The Great Resignation. Quiet Quitting.
These are just some of the new terms used to describe this particular moment in the American workplace, which is rife with burnout.
It’s an interesting time for the office, as more workers are being called back to their desks after two-ish years of working from home. And even among people who are still working from home, the mundanity of the cubicle still has a strange draw. After all, the American version of The Office was by far the most popular show on Netflix in 2020, a year when most office workers were at home. More recently, the Apple TV+ show Severance, about a mundane yet mysterious office, proved to be a massive critical success.
Of course, before either of these shows explored the oddness that is the modern American workplace, Mike Judge’s beloved cult comedy Office Space deftly satirized the banality of cubicle life. One aspect that the film captured so well is that, when you’re confined to the three walls of a cubicle, you can become strangely attached to insignificant objects. For Zach Cherry’s Dylan in Severance, it’s a Chinese finger trap. And for Stephen Root’s Milton in Office Space, it’s a bright red Swingline stapler. Twenty-plus years after the movie, you can still buy that red stapler from Amazon (as well as from office supply stores, naturally).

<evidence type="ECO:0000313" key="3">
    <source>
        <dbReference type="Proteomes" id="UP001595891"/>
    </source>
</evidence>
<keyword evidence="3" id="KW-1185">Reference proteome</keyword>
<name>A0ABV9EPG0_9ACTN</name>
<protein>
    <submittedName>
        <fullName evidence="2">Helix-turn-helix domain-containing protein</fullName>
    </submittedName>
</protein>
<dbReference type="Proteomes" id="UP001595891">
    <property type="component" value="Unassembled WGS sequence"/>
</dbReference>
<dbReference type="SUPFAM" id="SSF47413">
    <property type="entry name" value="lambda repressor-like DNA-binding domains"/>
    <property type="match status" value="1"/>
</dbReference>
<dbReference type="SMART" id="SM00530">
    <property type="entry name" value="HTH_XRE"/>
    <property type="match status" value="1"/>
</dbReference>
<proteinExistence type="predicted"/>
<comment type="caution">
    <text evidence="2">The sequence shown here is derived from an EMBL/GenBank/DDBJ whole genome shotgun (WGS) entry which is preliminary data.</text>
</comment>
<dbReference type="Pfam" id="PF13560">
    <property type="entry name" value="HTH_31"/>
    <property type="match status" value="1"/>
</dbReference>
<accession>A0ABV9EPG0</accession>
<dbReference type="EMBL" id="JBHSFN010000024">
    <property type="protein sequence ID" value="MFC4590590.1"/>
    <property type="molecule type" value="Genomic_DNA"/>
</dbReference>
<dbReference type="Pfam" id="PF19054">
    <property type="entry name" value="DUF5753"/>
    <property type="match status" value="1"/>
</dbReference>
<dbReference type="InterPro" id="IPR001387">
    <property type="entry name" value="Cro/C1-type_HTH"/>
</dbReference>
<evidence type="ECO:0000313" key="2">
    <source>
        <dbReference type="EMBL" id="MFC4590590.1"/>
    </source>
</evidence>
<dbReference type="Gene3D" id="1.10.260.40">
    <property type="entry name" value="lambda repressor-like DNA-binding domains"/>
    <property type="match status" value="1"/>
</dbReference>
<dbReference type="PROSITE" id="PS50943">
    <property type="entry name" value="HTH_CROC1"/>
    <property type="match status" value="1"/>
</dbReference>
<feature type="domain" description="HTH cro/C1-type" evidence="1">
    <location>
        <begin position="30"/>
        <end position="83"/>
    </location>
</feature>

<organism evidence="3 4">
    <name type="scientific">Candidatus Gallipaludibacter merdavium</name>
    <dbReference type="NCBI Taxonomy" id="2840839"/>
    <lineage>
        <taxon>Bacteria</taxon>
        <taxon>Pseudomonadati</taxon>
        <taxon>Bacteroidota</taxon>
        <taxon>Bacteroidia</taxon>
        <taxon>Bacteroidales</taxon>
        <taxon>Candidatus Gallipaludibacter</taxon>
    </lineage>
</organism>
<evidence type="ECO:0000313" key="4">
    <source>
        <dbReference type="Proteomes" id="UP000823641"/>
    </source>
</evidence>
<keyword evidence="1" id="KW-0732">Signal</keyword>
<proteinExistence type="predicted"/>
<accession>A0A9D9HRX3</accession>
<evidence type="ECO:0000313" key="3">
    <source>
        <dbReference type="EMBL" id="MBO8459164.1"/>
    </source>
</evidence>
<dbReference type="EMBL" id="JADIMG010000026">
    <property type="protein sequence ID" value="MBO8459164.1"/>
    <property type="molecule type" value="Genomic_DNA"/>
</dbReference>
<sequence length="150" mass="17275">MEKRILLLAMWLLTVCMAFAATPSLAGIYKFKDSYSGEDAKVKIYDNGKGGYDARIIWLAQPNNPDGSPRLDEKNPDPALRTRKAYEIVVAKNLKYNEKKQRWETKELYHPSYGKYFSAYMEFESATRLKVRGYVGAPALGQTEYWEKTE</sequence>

Specifically, we’re talking about the Swingline 747 stapler in Rio Red.
In the film, the confiscation of Milton’s prized Swingline stapler serves as a catalyst for his and his colleagues’ revolt against the Initech Corporation. The simple red stapler is the most iconic object from the film, even more so than the printer that gets beaten to death with a baseball bat. The 747 in Rio Red isn’t exactly the same as Milton’s beloved stapler. The one you can buy features an embossed logo plate on top of the stapler, while the stapler in the movie features a white script logo on the side of the stapler.
The reason the actual stapler and the one in the film deviate is that Swingline didn’t actually manufacture a red stapler at that time. Rather, the props department on the film took a black 646 stapler and painted it bright red in order to make it stand out on screen. According to ACCO brands, the company that manufactures Swingline, the cult popularity of the film led the company to start producing 747 staplers in red.
In 2019, 20 years after the film’s release, Swingline partnered with Fox to produce an exact replica of the 646 stapler from the film. It featured the white script on the side and was included in a giveaway and for sale. It’s long since sold out, but the 747 in Rio Red is a great option for Office Space superfans and anyone who loves cool office supplies.
Not for nothing, it’s also just a good stapler. Swingline was the first stapler to feature a top opening design, making it easier to refill with a full strip of staples. The 747 stapler also features a window on the side that allows you to check when the staples are low, and it can staple a thick stack of pages without jamming. Just don’t let anyone take it from you.
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